Gibbs is very proud of how Ariel turned out as a character, that she is different and that she is herself. However, when it came to finding a publisher this aspect was a bit of an issue. Gibbs approached a few agents with her story but the ones that were interested all wanted her to change Ariel - making her more likable, then remove some of the gore, and maybe crank up the romance a little, all for the sake of marketing the story to a mainstream audience. 

However, Gibbs stood her ground, especially when it came to Ariel. She wanted to keep her character honest: "She was real, as I’ve said earlier, drawn on my knowledge and experience, and reading reviews from readers who understood her, suffering from similar mental conditions to her, or who were in similar troubles, reading their gratitude, I knew that I’d made the right call."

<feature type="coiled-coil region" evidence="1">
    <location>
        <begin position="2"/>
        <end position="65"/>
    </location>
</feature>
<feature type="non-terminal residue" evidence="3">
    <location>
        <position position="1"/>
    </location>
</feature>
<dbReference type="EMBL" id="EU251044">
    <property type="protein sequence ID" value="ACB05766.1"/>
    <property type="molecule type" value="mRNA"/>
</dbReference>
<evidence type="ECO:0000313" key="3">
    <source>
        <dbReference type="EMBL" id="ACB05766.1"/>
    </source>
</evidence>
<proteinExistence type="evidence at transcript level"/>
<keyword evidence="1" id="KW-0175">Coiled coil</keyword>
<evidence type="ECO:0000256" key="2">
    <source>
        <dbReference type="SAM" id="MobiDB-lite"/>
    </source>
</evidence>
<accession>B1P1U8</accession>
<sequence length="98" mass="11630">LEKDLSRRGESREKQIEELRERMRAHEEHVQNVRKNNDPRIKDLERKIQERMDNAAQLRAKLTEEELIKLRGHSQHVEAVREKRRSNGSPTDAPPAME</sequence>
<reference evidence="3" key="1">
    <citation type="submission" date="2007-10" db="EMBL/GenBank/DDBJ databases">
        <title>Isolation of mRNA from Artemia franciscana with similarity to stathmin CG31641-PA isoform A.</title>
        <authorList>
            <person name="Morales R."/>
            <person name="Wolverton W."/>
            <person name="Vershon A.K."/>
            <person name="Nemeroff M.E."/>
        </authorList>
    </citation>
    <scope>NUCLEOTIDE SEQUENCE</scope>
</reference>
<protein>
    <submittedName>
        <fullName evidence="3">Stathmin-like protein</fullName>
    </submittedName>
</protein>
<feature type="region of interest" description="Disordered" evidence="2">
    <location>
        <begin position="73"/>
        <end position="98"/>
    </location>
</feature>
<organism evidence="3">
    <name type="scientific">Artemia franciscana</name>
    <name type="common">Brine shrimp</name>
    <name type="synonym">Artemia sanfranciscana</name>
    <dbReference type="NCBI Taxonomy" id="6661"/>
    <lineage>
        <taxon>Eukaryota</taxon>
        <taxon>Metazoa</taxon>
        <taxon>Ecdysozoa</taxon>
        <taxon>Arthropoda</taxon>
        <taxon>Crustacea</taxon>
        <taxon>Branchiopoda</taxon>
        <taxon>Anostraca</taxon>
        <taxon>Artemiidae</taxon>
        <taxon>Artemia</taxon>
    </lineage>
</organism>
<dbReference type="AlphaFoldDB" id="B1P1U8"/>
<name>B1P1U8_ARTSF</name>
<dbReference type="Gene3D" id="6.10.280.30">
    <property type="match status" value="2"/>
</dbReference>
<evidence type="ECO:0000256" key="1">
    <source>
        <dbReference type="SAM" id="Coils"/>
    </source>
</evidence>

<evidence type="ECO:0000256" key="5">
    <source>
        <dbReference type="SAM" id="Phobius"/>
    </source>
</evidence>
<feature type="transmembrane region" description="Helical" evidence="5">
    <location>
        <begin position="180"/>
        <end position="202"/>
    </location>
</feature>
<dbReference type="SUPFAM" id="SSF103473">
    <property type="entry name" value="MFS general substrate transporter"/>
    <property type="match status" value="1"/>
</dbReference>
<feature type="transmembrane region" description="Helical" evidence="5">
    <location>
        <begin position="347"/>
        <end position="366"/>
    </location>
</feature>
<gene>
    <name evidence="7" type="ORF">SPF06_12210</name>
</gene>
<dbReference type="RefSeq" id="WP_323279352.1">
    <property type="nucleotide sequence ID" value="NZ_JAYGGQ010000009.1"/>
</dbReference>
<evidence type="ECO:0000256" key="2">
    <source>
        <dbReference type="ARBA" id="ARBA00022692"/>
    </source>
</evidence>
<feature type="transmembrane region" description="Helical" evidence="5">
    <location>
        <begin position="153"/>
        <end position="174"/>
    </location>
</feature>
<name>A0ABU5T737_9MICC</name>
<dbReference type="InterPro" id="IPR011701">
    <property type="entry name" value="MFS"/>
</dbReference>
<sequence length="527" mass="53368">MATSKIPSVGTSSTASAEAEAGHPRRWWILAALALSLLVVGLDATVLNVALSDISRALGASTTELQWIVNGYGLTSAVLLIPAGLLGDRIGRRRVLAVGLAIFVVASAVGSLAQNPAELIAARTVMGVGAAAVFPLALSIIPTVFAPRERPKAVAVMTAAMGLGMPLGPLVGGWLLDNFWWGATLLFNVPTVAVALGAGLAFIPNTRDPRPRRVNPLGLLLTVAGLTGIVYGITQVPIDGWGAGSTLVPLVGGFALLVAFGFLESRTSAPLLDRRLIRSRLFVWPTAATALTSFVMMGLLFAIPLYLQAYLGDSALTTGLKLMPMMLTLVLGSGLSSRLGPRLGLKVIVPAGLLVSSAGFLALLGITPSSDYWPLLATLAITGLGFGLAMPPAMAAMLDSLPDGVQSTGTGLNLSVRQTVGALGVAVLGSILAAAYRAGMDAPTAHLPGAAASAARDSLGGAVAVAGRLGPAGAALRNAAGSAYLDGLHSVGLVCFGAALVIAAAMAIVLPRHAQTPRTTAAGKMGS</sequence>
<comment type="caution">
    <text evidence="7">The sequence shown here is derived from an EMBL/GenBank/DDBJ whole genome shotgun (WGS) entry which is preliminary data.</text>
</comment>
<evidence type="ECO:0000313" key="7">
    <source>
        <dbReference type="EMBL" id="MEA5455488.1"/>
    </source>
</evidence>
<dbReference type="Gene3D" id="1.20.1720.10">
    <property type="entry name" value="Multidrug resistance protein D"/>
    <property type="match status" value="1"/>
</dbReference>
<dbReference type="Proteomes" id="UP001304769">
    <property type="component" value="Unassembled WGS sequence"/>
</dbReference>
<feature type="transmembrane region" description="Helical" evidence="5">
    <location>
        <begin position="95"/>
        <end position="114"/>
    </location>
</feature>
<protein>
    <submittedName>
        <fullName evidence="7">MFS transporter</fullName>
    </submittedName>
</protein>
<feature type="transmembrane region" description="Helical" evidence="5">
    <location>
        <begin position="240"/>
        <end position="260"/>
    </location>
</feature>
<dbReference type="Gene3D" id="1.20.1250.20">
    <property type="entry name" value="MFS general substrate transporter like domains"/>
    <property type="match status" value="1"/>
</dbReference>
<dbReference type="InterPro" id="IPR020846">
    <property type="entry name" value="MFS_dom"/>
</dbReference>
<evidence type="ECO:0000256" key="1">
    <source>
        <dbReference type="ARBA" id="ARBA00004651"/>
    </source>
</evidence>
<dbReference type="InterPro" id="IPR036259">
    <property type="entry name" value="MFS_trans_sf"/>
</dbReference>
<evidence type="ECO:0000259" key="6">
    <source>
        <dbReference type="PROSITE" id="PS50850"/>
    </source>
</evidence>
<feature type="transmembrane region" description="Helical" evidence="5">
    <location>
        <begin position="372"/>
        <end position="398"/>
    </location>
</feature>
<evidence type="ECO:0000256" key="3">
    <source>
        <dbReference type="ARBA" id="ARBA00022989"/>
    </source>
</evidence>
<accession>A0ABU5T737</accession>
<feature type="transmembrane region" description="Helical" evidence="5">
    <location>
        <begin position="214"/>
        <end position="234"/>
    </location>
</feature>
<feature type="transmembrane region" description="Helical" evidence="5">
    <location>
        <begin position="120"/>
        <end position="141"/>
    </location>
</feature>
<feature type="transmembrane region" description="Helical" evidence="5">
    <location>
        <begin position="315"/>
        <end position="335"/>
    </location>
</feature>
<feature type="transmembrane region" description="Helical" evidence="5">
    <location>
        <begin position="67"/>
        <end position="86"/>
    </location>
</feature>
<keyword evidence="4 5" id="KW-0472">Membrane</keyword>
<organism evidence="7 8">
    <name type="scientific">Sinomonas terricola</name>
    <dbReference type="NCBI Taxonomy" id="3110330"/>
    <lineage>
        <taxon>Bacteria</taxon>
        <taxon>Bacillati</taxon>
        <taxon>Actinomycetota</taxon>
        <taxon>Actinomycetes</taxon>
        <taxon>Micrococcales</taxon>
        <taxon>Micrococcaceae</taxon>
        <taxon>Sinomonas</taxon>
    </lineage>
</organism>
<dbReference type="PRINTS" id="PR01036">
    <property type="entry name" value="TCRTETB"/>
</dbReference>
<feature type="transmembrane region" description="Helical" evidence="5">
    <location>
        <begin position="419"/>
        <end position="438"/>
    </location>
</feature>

In the end, she decided to "go indie" and self-publish the series. "I didn’t set out to be an indie." This meant that the marketing is all up to her, one of the most important aspects of novels because "if you don’t advertise, how readers are going to discover your title, and hopefully, fall in love?" 

Hallow by Olga Gibbs
Hallow by Olga Gibbs, the second part of the Celestial Creatures series

With this method, Gibbs managed to gain loyal readers so obviously, I couldn't help but wonder how she would feel about any kind of fanfare and transformative works based on her novels - i.e. fanart or fanfiction.